"Ouch, darn, I'd better clean this mess up. Someone must have
tried to break in here." Grundging out the words to himself, as he entered the old abandoned house on THAT day.....it was his divorce date. Two years passed now. She wanted him to sell the place, so she could pay for her lifestyle, which was modest but comfortable. Corey managed to work as a mechanic, long arduous hours, but it paid well enough. Myrna worked at the department store, managing the kids clothing section, a job she loathed but....whatever, she was good enough, she loved kids.
"Nope, I am not selling, I may move in there soon anyway. Jesus, Myrna, your always pressuring me." He'd told her.
"I am NOT!!!! I need the money, your living in your friggin mother's basement, you don't want the place. It's run down anyway."
"I have meant to fix it up you know." Corey's voice lowered. 'Let's not fight now, again, always fights', He'd felt his stomach tighten - in anguished pains again. He'd moved back home after they decided on the divorce, a marriage as broken as the war soldiers had been. He closed his eyes, fighting a migraine, that came with the never ending memories.
"It's half my house too." Myrna reminded him, the divorce papers in front of her, while she had been doing her bookkeeping. The last five years of their pitiful marriage had incured the usual, this bill for that, the unpaid car repairs, their 'Let's try and make this work' holiday to Cuba. It......well, nothing worked out.
"I am going to take a drive out there this weekend, I will give you my answer next week." He hit the red button on his phone and that was the end of their converse.
Here he was, the glass crushed in a hundred pieces, on the plank floors that had to be re done. He went to the broom closet, took out the dustpan and the broom. He pulled out the plastic garbage container, placing it next to the pile of shattered glass. Corey saw his own heart, laying there. Dead little broken pieces of nothing. The window pane left a gaping hole where the sharp edges of the remaining glass looked out onto the lawn.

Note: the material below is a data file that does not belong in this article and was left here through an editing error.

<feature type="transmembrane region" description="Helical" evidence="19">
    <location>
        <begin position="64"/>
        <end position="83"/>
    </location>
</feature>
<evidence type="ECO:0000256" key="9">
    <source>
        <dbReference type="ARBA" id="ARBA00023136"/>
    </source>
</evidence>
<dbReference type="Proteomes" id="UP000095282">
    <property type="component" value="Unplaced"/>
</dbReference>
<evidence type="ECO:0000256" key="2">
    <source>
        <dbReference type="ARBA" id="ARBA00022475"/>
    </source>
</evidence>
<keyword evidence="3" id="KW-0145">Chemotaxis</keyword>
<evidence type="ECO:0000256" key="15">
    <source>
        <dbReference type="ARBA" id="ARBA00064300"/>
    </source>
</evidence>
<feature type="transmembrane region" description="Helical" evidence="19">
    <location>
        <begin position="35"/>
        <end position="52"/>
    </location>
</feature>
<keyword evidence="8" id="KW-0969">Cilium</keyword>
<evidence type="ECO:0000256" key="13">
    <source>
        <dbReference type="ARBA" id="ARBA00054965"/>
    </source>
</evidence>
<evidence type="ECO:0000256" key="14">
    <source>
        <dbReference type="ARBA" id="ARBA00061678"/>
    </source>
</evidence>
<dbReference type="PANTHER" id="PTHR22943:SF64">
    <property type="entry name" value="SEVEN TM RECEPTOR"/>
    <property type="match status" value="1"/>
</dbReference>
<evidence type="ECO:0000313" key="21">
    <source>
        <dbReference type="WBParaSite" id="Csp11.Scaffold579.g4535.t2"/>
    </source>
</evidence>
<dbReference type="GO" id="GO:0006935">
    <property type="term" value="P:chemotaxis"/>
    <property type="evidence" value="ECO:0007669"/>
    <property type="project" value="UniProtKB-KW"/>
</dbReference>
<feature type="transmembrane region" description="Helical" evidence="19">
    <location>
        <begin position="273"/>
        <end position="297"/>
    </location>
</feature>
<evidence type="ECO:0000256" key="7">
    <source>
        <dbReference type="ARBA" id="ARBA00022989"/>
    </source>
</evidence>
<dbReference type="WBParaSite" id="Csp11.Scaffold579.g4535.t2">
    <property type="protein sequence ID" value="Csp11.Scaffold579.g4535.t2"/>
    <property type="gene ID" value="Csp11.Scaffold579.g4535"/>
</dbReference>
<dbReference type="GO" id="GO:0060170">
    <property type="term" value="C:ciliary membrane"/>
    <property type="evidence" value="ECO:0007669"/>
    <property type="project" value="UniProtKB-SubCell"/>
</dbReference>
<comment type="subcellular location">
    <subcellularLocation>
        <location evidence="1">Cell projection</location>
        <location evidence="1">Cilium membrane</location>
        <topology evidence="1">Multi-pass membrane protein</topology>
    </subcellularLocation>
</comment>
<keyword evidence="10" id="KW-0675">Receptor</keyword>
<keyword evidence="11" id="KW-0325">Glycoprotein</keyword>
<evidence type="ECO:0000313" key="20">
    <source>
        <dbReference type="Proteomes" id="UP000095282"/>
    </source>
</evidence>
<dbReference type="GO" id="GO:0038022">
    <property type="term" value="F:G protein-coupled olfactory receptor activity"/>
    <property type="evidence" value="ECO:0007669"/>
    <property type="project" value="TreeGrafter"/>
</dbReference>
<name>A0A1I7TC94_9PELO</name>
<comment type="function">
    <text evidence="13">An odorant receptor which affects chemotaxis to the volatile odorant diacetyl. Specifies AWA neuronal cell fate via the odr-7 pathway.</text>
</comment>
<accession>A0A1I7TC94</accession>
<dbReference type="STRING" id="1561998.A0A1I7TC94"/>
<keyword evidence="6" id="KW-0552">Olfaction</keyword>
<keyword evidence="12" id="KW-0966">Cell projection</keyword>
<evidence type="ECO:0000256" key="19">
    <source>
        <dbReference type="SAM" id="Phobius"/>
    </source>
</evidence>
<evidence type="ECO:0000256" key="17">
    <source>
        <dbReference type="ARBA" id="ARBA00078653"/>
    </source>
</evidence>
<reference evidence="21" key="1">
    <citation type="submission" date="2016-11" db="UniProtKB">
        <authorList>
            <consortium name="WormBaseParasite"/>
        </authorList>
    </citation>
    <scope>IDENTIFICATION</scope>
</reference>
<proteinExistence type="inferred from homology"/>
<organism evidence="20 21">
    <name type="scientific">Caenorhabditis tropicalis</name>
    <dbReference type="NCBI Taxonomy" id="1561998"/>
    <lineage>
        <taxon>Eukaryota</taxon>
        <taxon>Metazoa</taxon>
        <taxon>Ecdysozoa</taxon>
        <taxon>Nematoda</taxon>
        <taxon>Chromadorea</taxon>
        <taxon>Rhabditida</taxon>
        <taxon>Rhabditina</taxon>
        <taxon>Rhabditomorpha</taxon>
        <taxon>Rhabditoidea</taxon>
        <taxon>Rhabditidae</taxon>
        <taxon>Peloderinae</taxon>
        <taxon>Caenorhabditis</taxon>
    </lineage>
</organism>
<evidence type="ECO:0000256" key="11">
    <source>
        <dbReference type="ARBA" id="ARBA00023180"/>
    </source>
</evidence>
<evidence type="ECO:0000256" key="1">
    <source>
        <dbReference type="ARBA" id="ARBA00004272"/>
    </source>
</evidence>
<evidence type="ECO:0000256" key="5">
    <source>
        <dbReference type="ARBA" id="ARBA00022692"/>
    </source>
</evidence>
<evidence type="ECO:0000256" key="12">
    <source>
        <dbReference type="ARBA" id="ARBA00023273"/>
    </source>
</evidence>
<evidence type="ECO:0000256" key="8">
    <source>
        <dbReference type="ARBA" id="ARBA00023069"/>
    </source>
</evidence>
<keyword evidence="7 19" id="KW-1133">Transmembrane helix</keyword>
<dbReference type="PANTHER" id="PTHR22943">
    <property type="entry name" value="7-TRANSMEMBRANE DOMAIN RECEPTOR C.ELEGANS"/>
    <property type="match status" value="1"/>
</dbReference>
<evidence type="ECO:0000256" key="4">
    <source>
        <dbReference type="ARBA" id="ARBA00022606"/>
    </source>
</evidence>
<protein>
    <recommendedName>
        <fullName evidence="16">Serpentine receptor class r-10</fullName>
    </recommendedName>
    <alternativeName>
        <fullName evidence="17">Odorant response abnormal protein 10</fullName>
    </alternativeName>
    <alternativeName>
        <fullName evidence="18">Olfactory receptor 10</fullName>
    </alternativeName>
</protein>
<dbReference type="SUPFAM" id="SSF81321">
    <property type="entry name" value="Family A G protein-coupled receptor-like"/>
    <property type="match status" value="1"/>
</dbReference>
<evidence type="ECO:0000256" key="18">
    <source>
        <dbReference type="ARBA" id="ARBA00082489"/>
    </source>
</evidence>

Five years earlier
"Sarge, we got ten men in the trench, two badly hurt, we gotta get them out NOW"....his corporal screamed, through the air raids roaring above them, sirens blowing off, M-16 powered rifles firing yards away. Several feet away he could hear two of his men moaning, and saw the blood, portruding from the wounds of the war. His hate for this violence edged so far into his soul he wanted to leave, all of it. The soldiers had been camped for ten days, maybe more. Hungry, living off crappy army handout food kits. Their uniforms soiled. Souls no longer breathed.
"I've got this, take a breath, here, drink this." He poured the rum into the mouth of his comrade.
"This is gonna hurt like the devil and back." He told the boy, barely 25, a face of stubble and tiredness only a war could offer. He wore it well. Corey pulled the bullet out, using some old plyers someone gave him, then bandaged the boy's arm as well as he could. The young soldier screamed out in pain. Blood seeped through, and the kid passed out. He died later that night.
This was supposed to be a practice drill exercise. No one predicted the attack, the air raids, the violence that continued on. The war was a lie.
"My marriage was a lie too." Corey said to the pile of glass, as he tossed it into the plastic container. Outside the open broken window, a hawk flew down, caught a small rodent between its legs, flew into a tree to have its meal. God, he was tired. He was envious of that hawk, at least it caught something. The hawk would live again for another kill, and it enjoyed doing that. Corey laughed, so ridiculous to metaphor a hawk's kill to himself, comparing his life like a stupid bird, but there it was, and he was looking at a mirror.